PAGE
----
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This article is helpful to real how today's Modern and Hypermodern Systems originated. It is also helpful to note why positional style is so prevelant as opposed to tactical style when it comes to human chess. During the 1800s, the Gambits (in my opinion) were truly Gambits, because there was no way for humans to search into a gambit 20 plys deep (remember that 13 ply is roughly equal to 7 moves deep). Now, chess engines like Houdini, Stockfish, and Komodo are just beginning to evaluate that some instances of wreckless openings are not really wreckless at all but have favoritism for one player over another.


Romantic chess was the style of chess prevalent in the 19th century. It was characterized by brash sacrifices and open, tactical games. Winning was secondary to winning with style, so much, in fact, that it was considered unsporting to decline a gambit (the sacrifice of a pawn or piece to obtain an attack). It is no coincidence that the most popular openings played by the Romantics were the King's Gambit Accepted and the Evans Gambit Accepted. Some of the major players of the Romantic era were Adolf Anderssen, Paul Morphy and Henry Blackburne. A famous game of this time is the Immortal Game between Anderssen and Lionel Kieseritzky. The Romantic style was effectively ended on the highest level by Wilhelm Steinitz, who, with his more positional approach, crushed all of his contemporaries. This domination ushered in a new age of chess known as the "Modern", or Classical school.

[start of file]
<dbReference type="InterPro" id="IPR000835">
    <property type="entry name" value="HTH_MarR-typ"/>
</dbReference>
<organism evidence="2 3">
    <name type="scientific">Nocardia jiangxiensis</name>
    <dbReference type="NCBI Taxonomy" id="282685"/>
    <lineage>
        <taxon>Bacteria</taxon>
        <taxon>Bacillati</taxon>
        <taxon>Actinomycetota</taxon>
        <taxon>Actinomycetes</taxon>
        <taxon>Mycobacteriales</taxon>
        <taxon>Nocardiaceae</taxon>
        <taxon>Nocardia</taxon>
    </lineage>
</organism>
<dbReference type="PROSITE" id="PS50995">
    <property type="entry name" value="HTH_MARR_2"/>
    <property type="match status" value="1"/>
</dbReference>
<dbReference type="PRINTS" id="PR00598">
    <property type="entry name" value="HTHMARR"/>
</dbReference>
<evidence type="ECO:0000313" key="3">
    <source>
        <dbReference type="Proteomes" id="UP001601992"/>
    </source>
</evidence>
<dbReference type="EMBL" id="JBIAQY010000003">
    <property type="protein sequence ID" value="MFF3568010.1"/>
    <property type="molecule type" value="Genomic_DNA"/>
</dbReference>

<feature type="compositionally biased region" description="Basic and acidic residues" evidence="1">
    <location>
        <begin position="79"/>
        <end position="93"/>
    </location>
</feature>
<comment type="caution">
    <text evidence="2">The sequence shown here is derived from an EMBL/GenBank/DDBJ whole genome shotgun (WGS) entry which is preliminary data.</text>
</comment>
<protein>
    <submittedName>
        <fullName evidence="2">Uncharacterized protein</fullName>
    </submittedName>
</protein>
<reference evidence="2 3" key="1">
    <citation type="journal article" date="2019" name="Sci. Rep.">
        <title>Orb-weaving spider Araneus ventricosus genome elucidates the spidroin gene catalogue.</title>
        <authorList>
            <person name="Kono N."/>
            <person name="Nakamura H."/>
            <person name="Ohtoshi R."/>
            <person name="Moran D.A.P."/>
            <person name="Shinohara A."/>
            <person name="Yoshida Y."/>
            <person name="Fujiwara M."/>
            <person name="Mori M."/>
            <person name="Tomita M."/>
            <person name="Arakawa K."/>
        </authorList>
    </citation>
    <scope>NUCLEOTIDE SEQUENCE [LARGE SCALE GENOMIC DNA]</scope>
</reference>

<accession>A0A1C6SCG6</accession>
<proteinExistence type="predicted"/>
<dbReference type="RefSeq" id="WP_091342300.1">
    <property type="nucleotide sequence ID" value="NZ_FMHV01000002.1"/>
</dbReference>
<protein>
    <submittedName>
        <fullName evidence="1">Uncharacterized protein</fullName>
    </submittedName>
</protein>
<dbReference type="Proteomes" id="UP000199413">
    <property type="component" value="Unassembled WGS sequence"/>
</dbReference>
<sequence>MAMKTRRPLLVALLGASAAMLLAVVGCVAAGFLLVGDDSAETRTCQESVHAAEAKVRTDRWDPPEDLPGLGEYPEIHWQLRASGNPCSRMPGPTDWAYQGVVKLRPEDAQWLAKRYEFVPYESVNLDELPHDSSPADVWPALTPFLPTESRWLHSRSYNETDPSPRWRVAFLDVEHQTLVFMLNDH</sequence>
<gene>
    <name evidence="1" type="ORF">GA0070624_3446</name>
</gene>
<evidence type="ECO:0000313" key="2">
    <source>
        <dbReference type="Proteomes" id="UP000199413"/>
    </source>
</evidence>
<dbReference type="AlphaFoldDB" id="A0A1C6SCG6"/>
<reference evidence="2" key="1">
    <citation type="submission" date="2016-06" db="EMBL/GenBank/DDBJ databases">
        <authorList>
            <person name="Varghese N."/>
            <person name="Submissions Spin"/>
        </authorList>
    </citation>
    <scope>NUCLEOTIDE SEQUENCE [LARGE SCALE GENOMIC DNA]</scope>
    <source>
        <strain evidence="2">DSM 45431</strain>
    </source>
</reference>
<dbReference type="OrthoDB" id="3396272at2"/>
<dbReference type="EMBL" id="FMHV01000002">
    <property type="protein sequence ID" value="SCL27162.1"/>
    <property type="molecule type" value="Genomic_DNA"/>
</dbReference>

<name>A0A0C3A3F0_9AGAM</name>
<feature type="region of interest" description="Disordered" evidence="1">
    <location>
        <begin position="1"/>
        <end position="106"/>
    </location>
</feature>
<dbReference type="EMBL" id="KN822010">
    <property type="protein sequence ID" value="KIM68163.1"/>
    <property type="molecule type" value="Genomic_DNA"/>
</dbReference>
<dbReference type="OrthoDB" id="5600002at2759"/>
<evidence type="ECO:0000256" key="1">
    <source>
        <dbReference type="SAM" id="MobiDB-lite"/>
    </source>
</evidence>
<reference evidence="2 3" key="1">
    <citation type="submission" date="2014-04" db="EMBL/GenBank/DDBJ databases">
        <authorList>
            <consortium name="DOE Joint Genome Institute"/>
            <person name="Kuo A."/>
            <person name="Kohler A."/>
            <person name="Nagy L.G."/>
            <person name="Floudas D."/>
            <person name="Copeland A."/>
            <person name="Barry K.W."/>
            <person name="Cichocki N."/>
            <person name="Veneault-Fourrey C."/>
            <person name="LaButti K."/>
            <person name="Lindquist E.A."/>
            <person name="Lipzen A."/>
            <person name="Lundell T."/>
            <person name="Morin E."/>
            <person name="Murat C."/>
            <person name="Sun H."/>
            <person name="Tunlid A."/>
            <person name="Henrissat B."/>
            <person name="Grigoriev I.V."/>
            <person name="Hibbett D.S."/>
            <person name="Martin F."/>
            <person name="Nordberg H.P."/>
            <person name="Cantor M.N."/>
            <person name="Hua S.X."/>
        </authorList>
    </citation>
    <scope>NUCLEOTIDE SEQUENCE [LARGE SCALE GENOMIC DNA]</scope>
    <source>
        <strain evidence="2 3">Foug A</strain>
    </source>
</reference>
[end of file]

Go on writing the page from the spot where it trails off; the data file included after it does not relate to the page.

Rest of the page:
The Romantic Era in the Arts (notably classical music and poetry) was roughly analogous to the chess world. Existing as time contemporaries with each other, the arts were focused on emotional expression more than technical mastery. This would come to an end towards the end of the 19th century as evolution in the arts (Impressionist music and Symbolist poetry) aligned closely time-wise with Steinitz' emergence as the new stylistic force in the chess world. Some notable chess masters have argued that chess is an art form in addition to a science.